Paul Draper on Dean Zimmerman on “What Norms or Values Define Excellent Philosophy of Religion?”

Paul Draper is Professor of Philosophy and Professor of Religious Studies at Purdue University. We invited him to answer the question “What norms or values define excellent philosophy of religion?” as part of our “Philosophers of Religion on Philosophy of Religion” series. He answered by responding to Dean Zimmerman’s answer to the same question.

In response to the question of what norms or values define excellent philosophy of religion, Dean Zimmerman says that philosophy of religion must appeal to the same theoretical virtues to which other areas of philosophy appeal — the same ones that make for good science and good thinking in general. I could not agree more. Zimmerman then shifts his attention to the question of whether, in addition to these universal norms, there are “special norms” that apply specifically to philosophy of religion and that cannot be derived from universal norms. Zimmerman’s answer to this question is “no.” Once again, I agree. For example, it is a mistake to think, as some philosophers do, that only members of a particular religion or only people who are at least religious in some broad sense can have the attitudes, the dispositions, or the (insider) knowledge needed to excel in philosophical inquiry about religion. Similarly, being a religious outsider is not required for doing excellent work in philosophy of religion.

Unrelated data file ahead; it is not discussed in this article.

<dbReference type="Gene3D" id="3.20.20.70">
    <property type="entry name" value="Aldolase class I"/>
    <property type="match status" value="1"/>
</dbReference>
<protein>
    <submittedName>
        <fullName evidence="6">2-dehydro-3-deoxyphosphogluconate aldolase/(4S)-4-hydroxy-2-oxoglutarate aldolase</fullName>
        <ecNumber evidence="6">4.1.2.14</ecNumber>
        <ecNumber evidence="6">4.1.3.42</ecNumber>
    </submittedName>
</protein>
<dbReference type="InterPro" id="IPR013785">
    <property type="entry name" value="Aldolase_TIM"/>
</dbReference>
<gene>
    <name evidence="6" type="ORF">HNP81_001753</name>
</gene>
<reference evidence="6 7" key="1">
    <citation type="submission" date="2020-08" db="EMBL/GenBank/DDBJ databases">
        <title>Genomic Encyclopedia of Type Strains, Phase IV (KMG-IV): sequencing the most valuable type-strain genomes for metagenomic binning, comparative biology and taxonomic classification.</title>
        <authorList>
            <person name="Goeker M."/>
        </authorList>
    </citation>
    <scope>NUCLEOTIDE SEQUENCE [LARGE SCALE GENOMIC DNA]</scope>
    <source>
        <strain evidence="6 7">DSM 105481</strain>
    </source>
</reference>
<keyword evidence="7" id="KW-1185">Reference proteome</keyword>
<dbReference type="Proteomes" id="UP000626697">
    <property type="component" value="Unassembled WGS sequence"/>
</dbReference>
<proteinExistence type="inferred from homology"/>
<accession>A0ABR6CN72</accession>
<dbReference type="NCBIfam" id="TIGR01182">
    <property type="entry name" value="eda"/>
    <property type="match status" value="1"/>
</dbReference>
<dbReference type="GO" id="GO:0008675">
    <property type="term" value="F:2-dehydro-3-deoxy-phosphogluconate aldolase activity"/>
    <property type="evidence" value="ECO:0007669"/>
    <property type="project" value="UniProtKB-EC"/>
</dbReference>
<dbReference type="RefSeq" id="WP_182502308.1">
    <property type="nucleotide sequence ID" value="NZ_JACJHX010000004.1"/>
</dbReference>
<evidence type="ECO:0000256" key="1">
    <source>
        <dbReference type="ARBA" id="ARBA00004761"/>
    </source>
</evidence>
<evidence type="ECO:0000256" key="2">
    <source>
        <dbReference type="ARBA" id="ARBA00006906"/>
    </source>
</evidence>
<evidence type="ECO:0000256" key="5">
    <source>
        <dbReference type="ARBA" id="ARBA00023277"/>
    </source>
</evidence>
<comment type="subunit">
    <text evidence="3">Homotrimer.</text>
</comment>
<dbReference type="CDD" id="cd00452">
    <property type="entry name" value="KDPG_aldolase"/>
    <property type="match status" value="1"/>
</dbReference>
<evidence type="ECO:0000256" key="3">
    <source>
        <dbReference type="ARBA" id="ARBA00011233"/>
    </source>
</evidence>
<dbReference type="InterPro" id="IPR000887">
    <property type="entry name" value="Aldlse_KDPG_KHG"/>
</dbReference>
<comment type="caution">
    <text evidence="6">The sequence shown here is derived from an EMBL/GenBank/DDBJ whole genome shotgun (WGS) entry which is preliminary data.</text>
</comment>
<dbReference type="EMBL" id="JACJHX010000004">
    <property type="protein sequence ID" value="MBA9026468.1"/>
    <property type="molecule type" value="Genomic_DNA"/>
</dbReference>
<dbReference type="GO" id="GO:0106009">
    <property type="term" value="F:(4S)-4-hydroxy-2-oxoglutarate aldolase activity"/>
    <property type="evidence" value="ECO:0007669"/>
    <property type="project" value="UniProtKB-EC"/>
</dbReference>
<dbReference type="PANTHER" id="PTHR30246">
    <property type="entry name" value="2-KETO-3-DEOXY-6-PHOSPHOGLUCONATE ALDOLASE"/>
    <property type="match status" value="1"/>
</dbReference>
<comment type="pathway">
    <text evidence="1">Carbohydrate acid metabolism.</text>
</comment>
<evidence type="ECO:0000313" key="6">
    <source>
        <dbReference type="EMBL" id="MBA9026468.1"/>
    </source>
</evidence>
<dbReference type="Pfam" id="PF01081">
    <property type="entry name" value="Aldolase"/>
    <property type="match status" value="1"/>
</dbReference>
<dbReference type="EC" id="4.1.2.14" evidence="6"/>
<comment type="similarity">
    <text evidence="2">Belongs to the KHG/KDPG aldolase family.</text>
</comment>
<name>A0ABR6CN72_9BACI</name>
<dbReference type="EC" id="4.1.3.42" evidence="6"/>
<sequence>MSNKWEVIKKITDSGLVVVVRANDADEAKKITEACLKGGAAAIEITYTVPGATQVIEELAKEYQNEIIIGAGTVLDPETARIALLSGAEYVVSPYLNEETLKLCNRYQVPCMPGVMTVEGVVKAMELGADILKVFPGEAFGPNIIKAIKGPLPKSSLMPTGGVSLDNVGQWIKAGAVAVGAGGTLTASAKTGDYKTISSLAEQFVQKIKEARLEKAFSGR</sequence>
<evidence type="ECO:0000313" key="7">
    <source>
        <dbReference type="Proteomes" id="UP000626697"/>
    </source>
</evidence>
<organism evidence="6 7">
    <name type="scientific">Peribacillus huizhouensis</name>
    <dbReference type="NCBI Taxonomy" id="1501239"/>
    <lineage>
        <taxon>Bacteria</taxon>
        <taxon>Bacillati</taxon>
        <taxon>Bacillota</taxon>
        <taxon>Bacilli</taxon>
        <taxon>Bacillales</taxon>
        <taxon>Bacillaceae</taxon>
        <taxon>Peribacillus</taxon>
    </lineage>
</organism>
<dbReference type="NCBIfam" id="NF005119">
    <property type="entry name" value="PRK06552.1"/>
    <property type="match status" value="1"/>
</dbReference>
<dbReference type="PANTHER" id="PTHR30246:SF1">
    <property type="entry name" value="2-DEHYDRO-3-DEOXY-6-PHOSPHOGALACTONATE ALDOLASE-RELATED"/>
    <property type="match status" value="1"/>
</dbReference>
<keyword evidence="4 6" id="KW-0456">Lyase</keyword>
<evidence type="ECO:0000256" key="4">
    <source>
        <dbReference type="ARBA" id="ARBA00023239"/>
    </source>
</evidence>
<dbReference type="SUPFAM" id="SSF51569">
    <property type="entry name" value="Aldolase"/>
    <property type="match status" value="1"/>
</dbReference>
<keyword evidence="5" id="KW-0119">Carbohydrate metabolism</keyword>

Such insider/outsider norms, however, are not the norms that draw Zimmerman’s scrutiny. Instead, his targets are what he calls the “no apologetics norm” and the “no theology norm.” I will ignore what he says about the no theology norm. Though I think there are some important differences between theological inquiry and philosophical inquiry about religion, I agree with Zimmerman that philosophy of religion and theology overlap and for that reason a strict “no theology norm” makes no sense. I do, however, want to respond to what Zimmerman says about the “no apologetics norm.” I will defend this norm by criticizing both his definition of “apologetics” and his understanding of what is supposed to justify the no apologetics norm. In addition, I will argue that this norm is not really “special” (in the relevant sense) because it can be derived from universal norms.